Internet Speeds by State During the 2020 Quarantine: West Virginia

We looked at internet speed test data for 2020 so far, and here’s what we found for the state of West Virginia and capital Charleston.

West Virginia may be almost heaven with its glorious mountainscapes, but its average download speeds left a lot to be desired this year.

In September 2020, average download speeds in the state hit 37.2 Mbps—that’s 38.7% slower than the average speed of 60.8 Mbps in January.

The capital, Charleston, saw average speeds slow to a crawl at 22.2 Mbps in September, down 46% from average speeds of 41.4 Mbps in January.

A large portion of West Virginia has Frontier as its main internet provider—but Frontier declared bankruptcy in April this year.1 Meanwhile, the entire state has dealt with unreliable internet and even a $4.7 million lawsuit against Frontier over a botched fiber network upgrade.2

So we’re not surprised that political candidates from West Virginia are fighting to declare internet a utility in hopes that will increase the number of ISPs West Virginians can choose from and, therefore, expand access.3

Additionally, Senator Shelley Moore Capito (R-W.V.) is seeking to gain up to $766 million in federal funds to expand internet access to 221,000 people living in West Virginia.4 And the city of Huntington is vying for a $2.5 million grant to create its own internet service.5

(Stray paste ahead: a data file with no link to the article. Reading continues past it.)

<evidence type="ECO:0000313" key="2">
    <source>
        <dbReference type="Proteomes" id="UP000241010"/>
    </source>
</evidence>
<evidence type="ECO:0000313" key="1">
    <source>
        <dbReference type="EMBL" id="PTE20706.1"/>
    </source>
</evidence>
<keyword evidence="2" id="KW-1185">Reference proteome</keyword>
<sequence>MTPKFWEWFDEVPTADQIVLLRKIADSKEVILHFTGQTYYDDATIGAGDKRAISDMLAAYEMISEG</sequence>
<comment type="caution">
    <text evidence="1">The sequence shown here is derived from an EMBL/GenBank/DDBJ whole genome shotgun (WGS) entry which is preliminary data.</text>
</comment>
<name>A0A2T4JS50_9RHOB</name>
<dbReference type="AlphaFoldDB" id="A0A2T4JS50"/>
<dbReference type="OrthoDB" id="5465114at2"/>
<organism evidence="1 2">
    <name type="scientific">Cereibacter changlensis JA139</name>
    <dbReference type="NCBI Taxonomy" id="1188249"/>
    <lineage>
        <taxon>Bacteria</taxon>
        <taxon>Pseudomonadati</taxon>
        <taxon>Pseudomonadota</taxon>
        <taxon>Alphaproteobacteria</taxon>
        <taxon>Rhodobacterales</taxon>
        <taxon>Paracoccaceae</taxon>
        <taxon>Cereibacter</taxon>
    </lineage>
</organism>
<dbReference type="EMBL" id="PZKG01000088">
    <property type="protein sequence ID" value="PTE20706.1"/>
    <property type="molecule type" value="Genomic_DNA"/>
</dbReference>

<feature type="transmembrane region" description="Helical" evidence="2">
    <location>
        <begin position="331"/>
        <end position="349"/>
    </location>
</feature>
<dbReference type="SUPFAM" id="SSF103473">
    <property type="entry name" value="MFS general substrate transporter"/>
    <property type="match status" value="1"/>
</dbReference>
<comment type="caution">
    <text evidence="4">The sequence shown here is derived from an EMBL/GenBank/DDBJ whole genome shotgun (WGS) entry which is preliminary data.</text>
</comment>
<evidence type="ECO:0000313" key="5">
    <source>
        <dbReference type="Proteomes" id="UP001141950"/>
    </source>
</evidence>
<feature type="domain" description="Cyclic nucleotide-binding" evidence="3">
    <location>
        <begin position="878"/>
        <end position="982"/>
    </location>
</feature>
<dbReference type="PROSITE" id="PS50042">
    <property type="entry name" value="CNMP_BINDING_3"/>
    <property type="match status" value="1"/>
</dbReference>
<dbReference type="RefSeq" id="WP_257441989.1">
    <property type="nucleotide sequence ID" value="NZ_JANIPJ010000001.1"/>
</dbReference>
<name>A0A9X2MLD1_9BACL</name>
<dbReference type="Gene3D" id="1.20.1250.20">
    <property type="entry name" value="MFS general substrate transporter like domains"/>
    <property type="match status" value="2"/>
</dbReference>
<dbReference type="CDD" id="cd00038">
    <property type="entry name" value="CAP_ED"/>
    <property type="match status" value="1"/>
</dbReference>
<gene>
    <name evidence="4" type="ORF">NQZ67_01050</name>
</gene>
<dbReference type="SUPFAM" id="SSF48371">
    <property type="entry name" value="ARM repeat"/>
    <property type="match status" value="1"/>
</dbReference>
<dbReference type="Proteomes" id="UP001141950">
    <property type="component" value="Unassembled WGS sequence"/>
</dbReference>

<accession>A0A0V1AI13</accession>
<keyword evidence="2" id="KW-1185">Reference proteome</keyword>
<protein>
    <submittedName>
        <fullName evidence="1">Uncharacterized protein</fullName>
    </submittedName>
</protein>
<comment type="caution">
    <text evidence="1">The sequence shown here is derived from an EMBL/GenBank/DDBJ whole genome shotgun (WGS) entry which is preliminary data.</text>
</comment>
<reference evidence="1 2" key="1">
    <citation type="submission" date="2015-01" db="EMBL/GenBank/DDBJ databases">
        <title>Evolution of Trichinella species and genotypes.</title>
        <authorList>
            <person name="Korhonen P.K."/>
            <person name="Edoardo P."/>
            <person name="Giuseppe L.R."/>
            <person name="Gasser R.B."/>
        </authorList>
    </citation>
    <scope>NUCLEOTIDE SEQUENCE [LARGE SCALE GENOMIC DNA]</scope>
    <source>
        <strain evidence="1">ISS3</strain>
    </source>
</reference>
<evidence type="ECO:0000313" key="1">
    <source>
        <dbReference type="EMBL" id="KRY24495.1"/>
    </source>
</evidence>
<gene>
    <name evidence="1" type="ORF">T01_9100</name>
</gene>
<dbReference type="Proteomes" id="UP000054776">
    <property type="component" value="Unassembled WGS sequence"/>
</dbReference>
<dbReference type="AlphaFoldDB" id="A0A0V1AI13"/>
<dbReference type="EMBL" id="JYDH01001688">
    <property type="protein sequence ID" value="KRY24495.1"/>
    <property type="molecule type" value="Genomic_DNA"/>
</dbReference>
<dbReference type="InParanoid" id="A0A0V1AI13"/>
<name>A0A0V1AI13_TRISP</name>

It’s pretty clear that you have to fight tooth and nail for good internet service in West Virginia.

Sources

  1. Edward Gately, Channel Partners, “Frontier Communications Filing Bankruptcy No Surprise to Many,” April 2020. Accessed October 8, 2020.
  2. Lucas Manfield, The Pocahontas Times, “Bankruptcy, Blackouts and Broken Broadband Promises,” September 2020. Accessed October 8, 2020.
  3. Scott Gillespie, Government Technology, “W.V. Candidates Want Broadband Classified as a Utility,” October 2020. Accessed October 8, 2020.
  4. Steven Allen Adams, The Weirton Daily Times,
    Interest Shown in West Virginia Broadband Expansion Project,” September 2020. Accessed October 8, 2020.
  5. Gil McClanahan, WCHS, “Huntington Wants Its Own Internet Service, Claims Current Service is Too Slow,” September 2020. Accessed October 8, 2020.